To find out if you have gynecomastia, a member of your health care team starts by asking you some questions. For example, you'll likely be asked about your symptoms and any medicines you take. You're also given a medical exam to check your breast tissue, stomach area and genitals.


Your health care team likely will order tests. These can help find a possible cause of gynecomastia or look for conditions that can cause similar symptoms. Tests also may be done to check for breast cancer. You may need exams such as:

  • Blood tests.
  • Mammograms — This is an X-ray of the breast.
  • Computerized tomography (CT) scans — This is a series of X-rays taken from different angles.
  • Magnetic resonance imaging (MRI) scans — This imaging test uses a magnetic field and radio waves.
  • Testicular ultrasounds — This uses sound waves to make images of the testicles and the tissue around them.
  • Tissue biopsies — This procedure removes a tiny piece of tissue, which gets checked in a lab.

Conditions that cause similar symptoms

Your health care team will want to be sure that your breast swelling is gynecomastia and not another condition. Other conditions that can cause similar symptoms include:

  • Fatty breast tissue. Another name for this is pseudogynecomastia. Some people, especially those with obesity, have breast fat that looks like gynecomastia. But it isn't the same as gynecomastia. For people diagnosed with this condition, more testing isn't needed.
  • Breast cancer. Breast cancer is uncommon in men, but it can happen. Enlargement of one breast or the presence of a firm lump raises the concern for male breast cancer.
  • Mastitis. This is inflamed breast tissue that sometimes involves an infection.
  • Lipoma. This slow-growing, fatty lump is not cancer.

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Gynecomastia often goes away over time without treatment. But if gynecomastia is caused by a medical condition, that condition may need treatment.

If you take medicine that may be the cause of gynecomastia, ask your health care team about your choices. Your doctor may have you stop the medicine or try a different one.

Often, no treatment is needed for teenagers who have gynecomastia due to natural hormone changes during puberty. A teen's health care team may recommend checkups every 3 to 6 months to see if the condition is getting better on its own. Gynecomastia in teens often goes away without treatment in less than two years.

Treatment may be needed if gynecomastia doesn't get better on its own. Treatment also can help if the condition causes pain, tenderness or embarrassment.


Medicines used to treat breast cancer and other conditions may be helpful for some adults with gynecomastia. They include:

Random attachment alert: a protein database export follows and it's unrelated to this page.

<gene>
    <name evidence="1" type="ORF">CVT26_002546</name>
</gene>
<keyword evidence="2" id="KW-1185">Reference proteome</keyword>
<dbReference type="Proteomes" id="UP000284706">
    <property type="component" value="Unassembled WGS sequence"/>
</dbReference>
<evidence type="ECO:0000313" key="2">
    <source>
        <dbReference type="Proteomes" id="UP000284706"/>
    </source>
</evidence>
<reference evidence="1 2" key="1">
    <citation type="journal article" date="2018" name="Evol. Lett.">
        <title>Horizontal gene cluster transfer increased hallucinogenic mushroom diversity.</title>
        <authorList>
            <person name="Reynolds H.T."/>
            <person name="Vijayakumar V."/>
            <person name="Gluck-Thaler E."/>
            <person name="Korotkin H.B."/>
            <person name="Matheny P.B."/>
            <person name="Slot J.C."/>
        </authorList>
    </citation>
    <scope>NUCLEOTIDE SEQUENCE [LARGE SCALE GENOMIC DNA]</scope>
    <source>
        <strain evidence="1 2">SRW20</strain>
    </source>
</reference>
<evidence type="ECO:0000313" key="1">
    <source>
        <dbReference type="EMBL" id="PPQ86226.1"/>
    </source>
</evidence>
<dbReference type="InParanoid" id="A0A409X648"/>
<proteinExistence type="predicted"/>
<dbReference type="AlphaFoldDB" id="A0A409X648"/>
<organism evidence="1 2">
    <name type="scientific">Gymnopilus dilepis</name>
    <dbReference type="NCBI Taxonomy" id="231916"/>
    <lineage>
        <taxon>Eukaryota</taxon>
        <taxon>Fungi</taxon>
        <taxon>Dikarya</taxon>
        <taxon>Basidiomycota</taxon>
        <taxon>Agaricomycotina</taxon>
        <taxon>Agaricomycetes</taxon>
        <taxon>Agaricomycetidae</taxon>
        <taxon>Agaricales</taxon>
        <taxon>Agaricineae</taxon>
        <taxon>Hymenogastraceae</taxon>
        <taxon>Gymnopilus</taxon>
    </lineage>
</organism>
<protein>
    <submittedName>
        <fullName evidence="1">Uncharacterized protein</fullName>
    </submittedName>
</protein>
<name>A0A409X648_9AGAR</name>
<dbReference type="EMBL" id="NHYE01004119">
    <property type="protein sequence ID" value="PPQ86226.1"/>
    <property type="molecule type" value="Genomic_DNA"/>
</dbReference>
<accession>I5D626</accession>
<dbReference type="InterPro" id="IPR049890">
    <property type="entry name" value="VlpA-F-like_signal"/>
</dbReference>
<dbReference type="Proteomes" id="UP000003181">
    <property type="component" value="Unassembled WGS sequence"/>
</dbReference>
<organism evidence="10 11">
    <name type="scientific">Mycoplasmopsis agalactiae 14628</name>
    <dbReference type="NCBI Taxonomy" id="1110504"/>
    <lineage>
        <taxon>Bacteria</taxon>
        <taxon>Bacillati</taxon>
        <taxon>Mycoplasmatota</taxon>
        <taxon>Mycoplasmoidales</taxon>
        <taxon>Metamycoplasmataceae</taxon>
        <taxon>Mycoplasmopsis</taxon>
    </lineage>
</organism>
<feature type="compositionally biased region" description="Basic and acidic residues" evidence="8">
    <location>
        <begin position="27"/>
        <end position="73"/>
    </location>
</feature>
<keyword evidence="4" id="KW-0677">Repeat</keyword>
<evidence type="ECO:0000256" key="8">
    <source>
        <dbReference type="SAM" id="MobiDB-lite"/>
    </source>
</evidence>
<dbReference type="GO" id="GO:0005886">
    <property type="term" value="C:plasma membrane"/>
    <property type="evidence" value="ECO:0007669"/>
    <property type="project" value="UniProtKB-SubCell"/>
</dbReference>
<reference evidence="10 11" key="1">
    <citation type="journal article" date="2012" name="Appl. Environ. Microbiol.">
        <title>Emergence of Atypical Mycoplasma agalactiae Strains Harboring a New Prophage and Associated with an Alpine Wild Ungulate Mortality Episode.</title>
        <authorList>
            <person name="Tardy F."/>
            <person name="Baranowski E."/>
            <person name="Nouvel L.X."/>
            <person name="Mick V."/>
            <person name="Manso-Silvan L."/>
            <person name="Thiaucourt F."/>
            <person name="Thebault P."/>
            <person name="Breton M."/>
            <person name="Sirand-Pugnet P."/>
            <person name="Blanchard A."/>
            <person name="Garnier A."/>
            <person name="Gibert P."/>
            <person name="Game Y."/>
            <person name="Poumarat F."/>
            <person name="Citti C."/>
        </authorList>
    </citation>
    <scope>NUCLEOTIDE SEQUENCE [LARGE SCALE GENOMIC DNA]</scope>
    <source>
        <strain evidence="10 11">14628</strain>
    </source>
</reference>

• Tamoxifen (Soltamox).
  • Raloxifene (Evista).
  • Aromatase inhibitors, such as anastrozole (Arimidex).

In the United States, these medicines are approved by the Food and Drug Administration. But they have not been approved specifically for use in people with gynecomastia.

Surgery to remove extra breast tissue

You may still have enlarged breasts after waiting for gynecomastia to go away on its own or after taking medicine for it. If your appearance or other symptoms bother you, surgery may be a treatment choice:

Two gynecomastia surgery options are:

  • Liposuction. This surgery removes breast fat but not the breast gland tissue itself.
  • Mastectomy. This type of surgery removes the breast gland tissue. With smaller amounts of gland tissue, mastectomy can be done using small incisions. This lessens the recovery time. Sometimes liposuction and mastectomy are combined.

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Coping and support

For people with gynecomastia, having enlarged breasts can be stressful and embarrassing. The condition can be hard to hide. Sometimes, it can be a challenge to romantic relationships. During puberty, gynecomastia can make teens a target for teasing from peers as well. It can make activities such as swimming or changing in the locker room traumatic.

Whatever your age, if you have gynecomastia, you might feel unhappy with your body. But you can take steps that may help you cope:

  • Get a checkup. Some people with gynecomastia worry that their symptoms are due to a more serious condition. It can be a relief to learn that gynecomastia is the cause.
  • Get counseling. Talk therapy can help you manage anxiety or depression caused by gynecomastia. It also can help you talk with your partner or family members, so they understand what you're going through.
  • Reach out to your family and friends. You may feel embarrassed to talk about gynecomastia with the people you care about. But if you explain your situation and ask for support, that could strengthen your relationships and ease stress.
  • Connect with others who have gynecomastia. It might feel good to talk with people who understand what you're going through. Websites such as Gynecomastia.org can help you connect with others who have the condition.
Oct. 26, 2023
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Enlarged breasts in men (gynecomastia)